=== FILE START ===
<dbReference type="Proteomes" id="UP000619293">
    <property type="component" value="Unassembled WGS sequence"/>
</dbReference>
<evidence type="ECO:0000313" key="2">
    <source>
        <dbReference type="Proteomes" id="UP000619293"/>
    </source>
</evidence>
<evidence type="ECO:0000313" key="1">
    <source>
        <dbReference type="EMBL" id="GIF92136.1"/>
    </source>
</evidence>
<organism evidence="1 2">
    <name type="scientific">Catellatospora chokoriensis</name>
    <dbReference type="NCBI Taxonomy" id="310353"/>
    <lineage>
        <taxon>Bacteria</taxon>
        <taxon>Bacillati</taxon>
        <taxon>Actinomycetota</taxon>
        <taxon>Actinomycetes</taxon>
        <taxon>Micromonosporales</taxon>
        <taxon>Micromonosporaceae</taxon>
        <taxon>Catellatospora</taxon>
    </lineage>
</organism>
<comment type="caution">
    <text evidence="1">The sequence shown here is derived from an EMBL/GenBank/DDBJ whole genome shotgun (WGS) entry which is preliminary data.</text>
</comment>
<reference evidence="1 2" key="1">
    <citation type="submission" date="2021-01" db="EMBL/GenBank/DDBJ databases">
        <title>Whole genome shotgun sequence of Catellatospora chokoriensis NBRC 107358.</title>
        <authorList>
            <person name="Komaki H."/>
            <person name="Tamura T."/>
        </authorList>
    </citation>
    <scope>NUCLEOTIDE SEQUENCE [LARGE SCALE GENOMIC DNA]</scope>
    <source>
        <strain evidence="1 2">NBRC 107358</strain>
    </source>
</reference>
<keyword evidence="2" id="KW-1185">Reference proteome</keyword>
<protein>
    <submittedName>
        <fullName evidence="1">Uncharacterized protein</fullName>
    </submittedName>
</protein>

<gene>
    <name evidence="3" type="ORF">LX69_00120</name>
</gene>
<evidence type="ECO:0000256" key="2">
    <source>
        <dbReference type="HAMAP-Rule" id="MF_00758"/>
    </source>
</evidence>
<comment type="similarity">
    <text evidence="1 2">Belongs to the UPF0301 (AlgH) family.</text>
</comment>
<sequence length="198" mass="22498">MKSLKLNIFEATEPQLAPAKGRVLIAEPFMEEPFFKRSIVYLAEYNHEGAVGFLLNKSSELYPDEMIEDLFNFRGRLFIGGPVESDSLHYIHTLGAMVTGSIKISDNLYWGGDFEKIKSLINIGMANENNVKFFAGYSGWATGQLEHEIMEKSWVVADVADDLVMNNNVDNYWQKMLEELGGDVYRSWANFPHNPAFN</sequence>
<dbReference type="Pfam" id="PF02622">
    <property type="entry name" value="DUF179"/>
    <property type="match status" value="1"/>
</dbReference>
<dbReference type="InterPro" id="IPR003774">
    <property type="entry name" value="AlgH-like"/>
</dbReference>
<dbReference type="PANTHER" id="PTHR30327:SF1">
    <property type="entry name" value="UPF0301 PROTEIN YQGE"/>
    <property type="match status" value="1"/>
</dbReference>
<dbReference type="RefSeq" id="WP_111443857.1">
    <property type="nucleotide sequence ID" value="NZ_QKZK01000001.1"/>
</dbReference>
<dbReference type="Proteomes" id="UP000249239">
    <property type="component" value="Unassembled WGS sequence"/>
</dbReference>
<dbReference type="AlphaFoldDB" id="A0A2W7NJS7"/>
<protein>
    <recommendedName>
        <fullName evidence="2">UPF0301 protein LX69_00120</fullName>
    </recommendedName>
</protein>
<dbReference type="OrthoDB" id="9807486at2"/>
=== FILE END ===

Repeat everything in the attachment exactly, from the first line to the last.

<dbReference type="Proteomes" id="UP000619293">
    <property type="component" value="Unassembled WGS sequence"/>
</dbReference>
<evidence type="ECO:0000313" key="2">
    <source>
        <dbReference type="Proteomes" id="UP000619293"/>
    </source>
</evidence>
<evidence type="ECO:0000313" key="1">
    <source>
        <dbReference type="EMBL" id="GIF92136.1"/>
    </source>
</evidence>
<organism evidence="1 2">
    <name type="scientific">Catellatospora chokoriensis</name>
    <dbReference type="NCBI Taxonomy" id="310353"/>
    <lineage>
        <taxon>Bacteria</taxon>
        <taxon>Bacillati</taxon>
        <taxon>Actinomycetota</taxon>
        <taxon>Actinomycetes</taxon>
        <taxon>Micromonosporales</taxon>
        <taxon>Micromonosporaceae</taxon>
        <taxon>Catellatospora</taxon>
    </lineage>
</organism>
<comment type="caution">
    <text evidence="1">The sequence shown here is derived from an EMBL/GenBank/DDBJ whole genome shotgun (WGS) entry which is preliminary data.</text>
</comment>
<reference evidence="1 2" key="1">
    <citation type="submission" date="2021-01" db="EMBL/GenBank/DDBJ databases">
        <title>Whole genome shotgun sequence of Catellatospora chokoriensis NBRC 107358.</title>
        <authorList>
            <person name="Komaki H."/>
            <person name="Tamura T."/>
        </authorList>
    </citation>
    <scope>NUCLEOTIDE SEQUENCE [LARGE SCALE GENOMIC DNA]</scope>
    <source>
        <strain evidence="1 2">NBRC 107358</strain>
    </source>
</reference>
<keyword evidence="2" id="KW-1185">Reference proteome</keyword>
<protein>
    <submittedName>
        <fullName evidence="1">Uncharacterized protein</fullName>
    </submittedName>
</protein>

<gene>
    <name evidence="3" type="ORF">LX69_00120</name>
</gene>
<evidence type="ECO:0000256" key="2">
    <source>
        <dbReference type="HAMAP-Rule" id="MF_00758"/>
    </source>
</evidence>
<comment type="similarity">
    <text evidence="1 2">Belongs to the UPF0301 (AlgH) family.</text>
</comment>
<sequence length="198" mass="22498">MKSLKLNIFEATEPQLAPAKGRVLIAEPFMEEPFFKRSIVYLAEYNHEGAVGFLLNKSSELYPDEMIEDLFNFRGRLFIGGPVESDSLHYIHTLGAMVTGSIKISDNLYWGGDFEKIKSLINIGMANENNVKFFAGYSGWATGQLEHEIMEKSWVVADVADDLVMNNNVDNYWQKMLEELGGDVYRSWANFPHNPAFN</sequence>
<dbReference type="Pfam" id="PF02622">
    <property type="entry name" value="DUF179"/>
    <property type="match status" value="1"/>
</dbReference>
<dbReference type="InterPro" id="IPR003774">
    <property type="entry name" value="AlgH-like"/>
</dbReference>
<dbReference type="PANTHER" id="PTHR30327:SF1">
    <property type="entry name" value="UPF0301 PROTEIN YQGE"/>
    <property type="match status" value="1"/>
</dbReference>
<dbReference type="RefSeq" id="WP_111443857.1">
    <property type="nucleotide sequence ID" value="NZ_QKZK01000001.1"/>
</dbReference>
<dbReference type="Proteomes" id="UP000249239">
    <property type="component" value="Unassembled WGS sequence"/>
</dbReference>
<dbReference type="AlphaFoldDB" id="A0A2W7NJS7"/>
<protein>
    <recommendedName>
        <fullName evidence="2">UPF0301 protein LX69_00120</fullName>
    </recommendedName>
</protein>
<dbReference type="OrthoDB" id="9807486at2"/>